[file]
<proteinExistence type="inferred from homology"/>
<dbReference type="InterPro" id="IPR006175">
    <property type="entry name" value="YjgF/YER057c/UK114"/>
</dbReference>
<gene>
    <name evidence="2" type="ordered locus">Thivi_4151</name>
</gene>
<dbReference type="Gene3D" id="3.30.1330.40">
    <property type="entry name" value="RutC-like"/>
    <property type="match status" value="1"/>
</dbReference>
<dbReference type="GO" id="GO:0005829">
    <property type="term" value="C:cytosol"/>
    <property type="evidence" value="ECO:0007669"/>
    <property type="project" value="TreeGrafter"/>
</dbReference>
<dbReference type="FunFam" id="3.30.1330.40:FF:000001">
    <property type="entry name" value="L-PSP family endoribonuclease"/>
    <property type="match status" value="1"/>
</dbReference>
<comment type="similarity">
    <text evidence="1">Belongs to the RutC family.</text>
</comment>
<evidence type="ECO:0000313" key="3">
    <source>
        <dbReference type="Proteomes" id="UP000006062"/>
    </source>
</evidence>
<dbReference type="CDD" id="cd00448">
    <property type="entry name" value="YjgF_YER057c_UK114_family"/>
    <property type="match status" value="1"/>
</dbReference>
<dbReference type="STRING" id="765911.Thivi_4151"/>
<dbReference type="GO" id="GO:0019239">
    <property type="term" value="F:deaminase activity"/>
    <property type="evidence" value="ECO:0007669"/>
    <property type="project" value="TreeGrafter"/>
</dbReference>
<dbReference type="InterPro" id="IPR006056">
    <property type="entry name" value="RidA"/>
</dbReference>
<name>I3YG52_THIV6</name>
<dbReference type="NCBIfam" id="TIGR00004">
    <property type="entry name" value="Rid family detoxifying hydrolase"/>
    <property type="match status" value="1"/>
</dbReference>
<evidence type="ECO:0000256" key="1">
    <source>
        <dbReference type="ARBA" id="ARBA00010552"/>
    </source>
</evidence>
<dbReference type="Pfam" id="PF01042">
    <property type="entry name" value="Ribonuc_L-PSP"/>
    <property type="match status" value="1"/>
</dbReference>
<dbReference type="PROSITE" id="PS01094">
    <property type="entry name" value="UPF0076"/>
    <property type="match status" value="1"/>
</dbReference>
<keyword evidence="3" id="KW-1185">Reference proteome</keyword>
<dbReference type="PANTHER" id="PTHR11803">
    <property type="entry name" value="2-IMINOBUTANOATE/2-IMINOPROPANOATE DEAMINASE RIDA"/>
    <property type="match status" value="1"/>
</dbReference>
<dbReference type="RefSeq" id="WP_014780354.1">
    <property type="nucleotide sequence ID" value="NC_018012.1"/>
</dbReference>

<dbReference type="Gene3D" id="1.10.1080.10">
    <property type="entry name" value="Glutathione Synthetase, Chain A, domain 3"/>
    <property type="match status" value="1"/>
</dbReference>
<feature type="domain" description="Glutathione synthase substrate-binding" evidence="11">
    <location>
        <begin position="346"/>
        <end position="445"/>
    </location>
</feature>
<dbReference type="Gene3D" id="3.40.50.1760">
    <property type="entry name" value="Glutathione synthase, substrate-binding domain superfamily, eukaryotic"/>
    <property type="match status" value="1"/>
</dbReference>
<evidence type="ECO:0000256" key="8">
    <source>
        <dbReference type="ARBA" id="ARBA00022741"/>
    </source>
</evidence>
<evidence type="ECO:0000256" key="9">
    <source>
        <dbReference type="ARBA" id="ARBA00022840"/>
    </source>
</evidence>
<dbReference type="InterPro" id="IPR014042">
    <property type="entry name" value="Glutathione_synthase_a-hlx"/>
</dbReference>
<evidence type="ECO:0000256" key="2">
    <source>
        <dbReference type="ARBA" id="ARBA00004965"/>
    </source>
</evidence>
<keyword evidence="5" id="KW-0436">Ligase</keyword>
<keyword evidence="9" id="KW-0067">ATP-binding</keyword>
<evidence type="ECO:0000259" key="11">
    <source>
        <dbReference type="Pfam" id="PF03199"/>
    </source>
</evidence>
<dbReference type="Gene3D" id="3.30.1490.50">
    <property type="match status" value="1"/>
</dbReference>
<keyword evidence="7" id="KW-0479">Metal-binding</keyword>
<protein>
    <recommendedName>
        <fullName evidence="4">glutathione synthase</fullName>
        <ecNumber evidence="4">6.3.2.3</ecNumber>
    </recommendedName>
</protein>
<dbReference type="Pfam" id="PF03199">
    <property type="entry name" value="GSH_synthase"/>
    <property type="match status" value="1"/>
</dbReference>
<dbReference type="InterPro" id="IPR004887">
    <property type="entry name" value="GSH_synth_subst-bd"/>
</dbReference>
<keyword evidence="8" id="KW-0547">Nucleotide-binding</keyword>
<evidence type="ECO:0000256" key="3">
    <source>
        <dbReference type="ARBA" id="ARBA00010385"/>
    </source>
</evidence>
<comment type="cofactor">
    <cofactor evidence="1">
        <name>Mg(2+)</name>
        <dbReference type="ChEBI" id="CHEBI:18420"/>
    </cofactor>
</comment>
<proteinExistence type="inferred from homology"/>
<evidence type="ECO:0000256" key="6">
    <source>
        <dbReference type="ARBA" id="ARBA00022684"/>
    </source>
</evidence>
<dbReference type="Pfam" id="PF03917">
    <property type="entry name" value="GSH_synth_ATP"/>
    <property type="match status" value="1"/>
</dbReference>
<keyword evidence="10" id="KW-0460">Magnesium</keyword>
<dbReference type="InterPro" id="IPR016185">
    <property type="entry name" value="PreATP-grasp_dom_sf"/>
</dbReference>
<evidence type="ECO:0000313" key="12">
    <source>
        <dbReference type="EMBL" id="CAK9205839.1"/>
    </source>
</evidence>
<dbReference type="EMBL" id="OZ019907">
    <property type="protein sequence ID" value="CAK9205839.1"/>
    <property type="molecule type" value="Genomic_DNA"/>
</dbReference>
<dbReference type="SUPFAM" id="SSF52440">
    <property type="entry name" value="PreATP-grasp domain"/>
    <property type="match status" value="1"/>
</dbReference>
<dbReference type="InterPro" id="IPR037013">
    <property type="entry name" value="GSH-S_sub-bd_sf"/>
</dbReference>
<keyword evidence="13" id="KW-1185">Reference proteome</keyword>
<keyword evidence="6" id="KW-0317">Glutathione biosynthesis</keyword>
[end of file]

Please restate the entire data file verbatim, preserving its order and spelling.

<proteinExistence type="inferred from homology"/>
<dbReference type="InterPro" id="IPR006175">
    <property type="entry name" value="YjgF/YER057c/UK114"/>
</dbReference>
<gene>
    <name evidence="2" type="ordered locus">Thivi_4151</name>
</gene>
<dbReference type="Gene3D" id="3.30.1330.40">
    <property type="entry name" value="RutC-like"/>
    <property type="match status" value="1"/>
</dbReference>
<dbReference type="GO" id="GO:0005829">
    <property type="term" value="C:cytosol"/>
    <property type="evidence" value="ECO:0007669"/>
    <property type="project" value="TreeGrafter"/>
</dbReference>
<dbReference type="FunFam" id="3.30.1330.40:FF:000001">
    <property type="entry name" value="L-PSP family endoribonuclease"/>
    <property type="match status" value="1"/>
</dbReference>
<comment type="similarity">
    <text evidence="1">Belongs to the RutC family.</text>
</comment>
<evidence type="ECO:0000313" key="3">
    <source>
        <dbReference type="Proteomes" id="UP000006062"/>
    </source>
</evidence>
<dbReference type="CDD" id="cd00448">
    <property type="entry name" value="YjgF_YER057c_UK114_family"/>
    <property type="match status" value="1"/>
</dbReference>
<dbReference type="STRING" id="765911.Thivi_4151"/>
<dbReference type="GO" id="GO:0019239">
    <property type="term" value="F:deaminase activity"/>
    <property type="evidence" value="ECO:0007669"/>
    <property type="project" value="TreeGrafter"/>
</dbReference>
<dbReference type="InterPro" id="IPR006056">
    <property type="entry name" value="RidA"/>
</dbReference>
<name>I3YG52_THIV6</name>
<dbReference type="NCBIfam" id="TIGR00004">
    <property type="entry name" value="Rid family detoxifying hydrolase"/>
    <property type="match status" value="1"/>
</dbReference>
<evidence type="ECO:0000256" key="1">
    <source>
        <dbReference type="ARBA" id="ARBA00010552"/>
    </source>
</evidence>
<dbReference type="Pfam" id="PF01042">
    <property type="entry name" value="Ribonuc_L-PSP"/>
    <property type="match status" value="1"/>
</dbReference>
<dbReference type="PROSITE" id="PS01094">
    <property type="entry name" value="UPF0076"/>
    <property type="match status" value="1"/>
</dbReference>
<keyword evidence="3" id="KW-1185">Reference proteome</keyword>
<dbReference type="PANTHER" id="PTHR11803">
    <property type="entry name" value="2-IMINOBUTANOATE/2-IMINOPROPANOATE DEAMINASE RIDA"/>
    <property type="match status" value="1"/>
</dbReference>
<dbReference type="RefSeq" id="WP_014780354.1">
    <property type="nucleotide sequence ID" value="NC_018012.1"/>
</dbReference>

<dbReference type="Gene3D" id="1.10.1080.10">
    <property type="entry name" value="Glutathione Synthetase, Chain A, domain 3"/>
    <property type="match status" value="1"/>
</dbReference>
<feature type="domain" description="Glutathione synthase substrate-binding" evidence="11">
    <location>
        <begin position="346"/>
        <end position="445"/>
    </location>
</feature>
<dbReference type="Gene3D" id="3.40.50.1760">
    <property type="entry name" value="Glutathione synthase, substrate-binding domain superfamily, eukaryotic"/>
    <property type="match status" value="1"/>
</dbReference>
<evidence type="ECO:0000256" key="8">
    <source>
        <dbReference type="ARBA" id="ARBA00022741"/>
    </source>
</evidence>
<evidence type="ECO:0000256" key="9">
    <source>
        <dbReference type="ARBA" id="ARBA00022840"/>
    </source>
</evidence>
<dbReference type="InterPro" id="IPR014042">
    <property type="entry name" value="Glutathione_synthase_a-hlx"/>
</dbReference>
<evidence type="ECO:0000256" key="2">
    <source>
        <dbReference type="ARBA" id="ARBA00004965"/>
    </source>
</evidence>
<keyword evidence="5" id="KW-0436">Ligase</keyword>
<keyword evidence="9" id="KW-0067">ATP-binding</keyword>
<evidence type="ECO:0000259" key="11">
    <source>
        <dbReference type="Pfam" id="PF03199"/>
    </source>
</evidence>
<dbReference type="Gene3D" id="3.30.1490.50">
    <property type="match status" value="1"/>
</dbReference>
<keyword evidence="7" id="KW-0479">Metal-binding</keyword>
<protein>
    <recommendedName>
        <fullName evidence="4">glutathione synthase</fullName>
        <ecNumber evidence="4">6.3.2.3</ecNumber>
    </recommendedName>
</protein>
<dbReference type="Pfam" id="PF03199">
    <property type="entry name" value="GSH_synthase"/>
    <property type="match status" value="1"/>
</dbReference>
<dbReference type="InterPro" id="IPR004887">
    <property type="entry name" value="GSH_synth_subst-bd"/>
</dbReference>
<keyword evidence="8" id="KW-0547">Nucleotide-binding</keyword>
<evidence type="ECO:0000256" key="3">
    <source>
        <dbReference type="ARBA" id="ARBA00010385"/>
    </source>
</evidence>
<comment type="cofactor">
    <cofactor evidence="1">
        <name>Mg(2+)</name>
        <dbReference type="ChEBI" id="CHEBI:18420"/>
    </cofactor>
</comment>
<proteinExistence type="inferred from homology"/>
<evidence type="ECO:0000256" key="6">
    <source>
        <dbReference type="ARBA" id="ARBA00022684"/>
    </source>
</evidence>
<dbReference type="Pfam" id="PF03917">
    <property type="entry name" value="GSH_synth_ATP"/>
    <property type="match status" value="1"/>
</dbReference>
<keyword evidence="10" id="KW-0460">Magnesium</keyword>
<dbReference type="InterPro" id="IPR016185">
    <property type="entry name" value="PreATP-grasp_dom_sf"/>
</dbReference>
<evidence type="ECO:0000313" key="12">
    <source>
        <dbReference type="EMBL" id="CAK9205839.1"/>
    </source>
</evidence>
<dbReference type="EMBL" id="OZ019907">
    <property type="protein sequence ID" value="CAK9205839.1"/>
    <property type="molecule type" value="Genomic_DNA"/>
</dbReference>
<dbReference type="SUPFAM" id="SSF52440">
    <property type="entry name" value="PreATP-grasp domain"/>
    <property type="match status" value="1"/>
</dbReference>
<dbReference type="InterPro" id="IPR037013">
    <property type="entry name" value="GSH-S_sub-bd_sf"/>
</dbReference>
<keyword evidence="13" id="KW-1185">Reference proteome</keyword>
<keyword evidence="6" id="KW-0317">Glutathione biosynthesis</keyword>